Should you take Creatine for Golf?

Creatine Pill

As a Physical Therapist who has played sports all my life and being an avid weight lifter as well, I have used creatine for many years and have reaped the benefits of doing so. Over the years I have studied many research articles demonstrating the breadth of benefits this great supplement has to offer. In this article, I will combine my personal experience with my many years of research into using creatine to explain why this may be the best supplement to boost your golf performance.

The bottom line is this: You should start taking creatine if you are a golfer. Research has proven that creatine leads to increased muscle mass, strength, power, recovery, and performance during high-intensity activities. This will lead to longer drivers and lower scores on the golf course.

The Tried and True Supplement

One of the most misunderstood supplements in the sports industry and fitness world is creatine. It is a very polarizing supplement with some thinking it is on par with steroids (it’s not) to others who believe it will give the user cancer (it won’t). I distinctly remember my high school days with students whispering to each other that so and so is taking creatine as if they were taking the strongest steroids known to man and the only reason they could have gotten so strong or big had to be the secretive creatine or my mother when finding out I was taking creatine looking at me as if I would drop dead at any second. While creatine is no wonder drug it is one of the most widely researched supplements in the world with over 1000 research articles covering its use.

The research has proven that it is effective in improving muscle mass, strength, improving performance during high-intensity activities, and improving recovery. Creatine is safe to take and is not on the list of banned substances for golf or any other sport that I am aware of. I’m going to show you that if used in conjunction with a solid fitness and nutrition plan the addition of creatine supplementation could give your golf game a much-needed boost.

So what does this have to do with golf?

There are two main energy systems that the body uses depending on the type of activity performed. The aerobic system is used for activities lasting longer than 60 seconds and uses oxygen whereas the anaerobic system is for activities lasting less than 10 seconds and are typically high intensity such as an Olympic weight lifter performing a clean and jerk or a running back charging through the defensive line. While you might not think of the golf swing as having anything in common with football, it is an explosive movement that uses the same anaerobic energy system. This is where creatine comes in.


The main energy source for quick bursts of action is produced by ATP or adenosine triphosphate in the mitochondria of our cells. When ATP is used phosphate is lost and it becomes ADP which is not able to provide that same quick burst of energy. Creatine can recharge the ADP back to ATP which can then be used again to perform a quick burst of activity. In short, the more creatine the muscles have to use the more ATP your muscles will have available to them to continue training or performing your respective sport.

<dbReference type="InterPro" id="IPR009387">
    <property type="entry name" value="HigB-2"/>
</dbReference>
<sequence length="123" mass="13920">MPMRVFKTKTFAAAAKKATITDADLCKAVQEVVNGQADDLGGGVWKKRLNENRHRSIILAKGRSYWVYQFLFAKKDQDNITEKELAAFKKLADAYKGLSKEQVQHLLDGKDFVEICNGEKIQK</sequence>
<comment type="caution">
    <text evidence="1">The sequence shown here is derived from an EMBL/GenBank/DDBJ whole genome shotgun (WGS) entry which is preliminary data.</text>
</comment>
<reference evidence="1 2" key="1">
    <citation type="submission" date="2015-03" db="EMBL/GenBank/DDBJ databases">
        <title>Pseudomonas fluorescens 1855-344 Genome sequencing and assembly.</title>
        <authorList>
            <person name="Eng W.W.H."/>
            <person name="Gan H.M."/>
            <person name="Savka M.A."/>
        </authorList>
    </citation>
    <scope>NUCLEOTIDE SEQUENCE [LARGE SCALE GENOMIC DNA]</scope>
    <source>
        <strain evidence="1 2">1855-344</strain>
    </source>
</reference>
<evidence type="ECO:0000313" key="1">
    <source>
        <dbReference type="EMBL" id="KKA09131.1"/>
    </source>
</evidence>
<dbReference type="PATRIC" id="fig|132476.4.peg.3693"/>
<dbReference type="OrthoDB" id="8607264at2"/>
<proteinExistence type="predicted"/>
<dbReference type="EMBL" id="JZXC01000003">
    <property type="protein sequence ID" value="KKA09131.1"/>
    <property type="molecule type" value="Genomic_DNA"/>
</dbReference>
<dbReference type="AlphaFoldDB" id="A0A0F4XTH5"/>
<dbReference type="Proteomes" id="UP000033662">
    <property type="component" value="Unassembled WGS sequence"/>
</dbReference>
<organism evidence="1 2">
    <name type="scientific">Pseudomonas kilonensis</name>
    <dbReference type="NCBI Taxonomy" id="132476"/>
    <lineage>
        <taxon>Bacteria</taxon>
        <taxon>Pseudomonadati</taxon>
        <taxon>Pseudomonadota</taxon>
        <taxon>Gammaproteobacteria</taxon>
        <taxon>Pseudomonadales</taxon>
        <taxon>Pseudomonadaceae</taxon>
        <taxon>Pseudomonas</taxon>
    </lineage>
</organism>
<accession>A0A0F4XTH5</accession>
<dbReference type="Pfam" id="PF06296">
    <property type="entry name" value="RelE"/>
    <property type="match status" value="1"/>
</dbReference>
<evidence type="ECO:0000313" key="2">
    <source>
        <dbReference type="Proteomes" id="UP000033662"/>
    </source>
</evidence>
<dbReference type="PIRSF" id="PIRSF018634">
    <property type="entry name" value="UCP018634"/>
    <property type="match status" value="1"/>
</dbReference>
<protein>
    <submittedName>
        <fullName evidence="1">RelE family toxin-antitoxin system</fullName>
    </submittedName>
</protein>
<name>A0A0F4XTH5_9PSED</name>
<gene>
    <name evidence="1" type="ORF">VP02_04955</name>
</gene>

You still think this doesn’t relate to golf but play in a 4-day tournament where you are taking 100s of swings and you will realize that golf is much more taxing to the body than you might think. All things being equal the golfer who can swing at the same level of intensity on day 4 as he/she did on day 1 will outperform the golfer who fatigues as the tournament progresses. In a game where one stroke can mean the difference between winning and losing this can make a big difference. Even if we are to completely ignore the benefits that are gained during a round of golf or throughout a tournament that creatine can provide the main benefits are probably going to come with the increase in strength and muscle mass you will gain when training off the golf course –which you should be doing if you are not already. If you are training hard to gain strength and muscle mass which can have one of the biggest impacts on improving your golf game then adding creatine to the mix can give you an extra boost to your recovery, strength, and size.

ATP cycle

What the Research says

In a study titled: Effects of a dietary supplement on golf drive distance and functional indices of golf performance by the Journal of the International Society of Sports Nutrition 1 the researchers split a group of golfers into two groups. One was a placebo group and the other group used a supplement called long drive which consisted of: creatine monohydrate, coffea arabica fruit extract, calcium fructoborate and vitamin D. They followed these golfers for 30 days and compared total drive distance as well as average drive distance.

The results were that the group which took the golf supplement containing creatine had an increase in best total drive distance by 13.6 yards and an increase in average drive distance of 19.6 yards. The placebo group did not demonstrate any improvements. That is an astounding difference. An increase of almost 20 yards of average drive distance in just 30 days by taking a supplement containing creatine is about the easiest thing you can do to hit the ball farther.

Best Driver Distance (Yards)

In the chart below the black bars are the placebo control group who did not demonstrate any improvement in their best driver distance whereas the bar in white represents the control group who used a supplement containing creatine and improved their best driver distance by an average of 13.6 yards.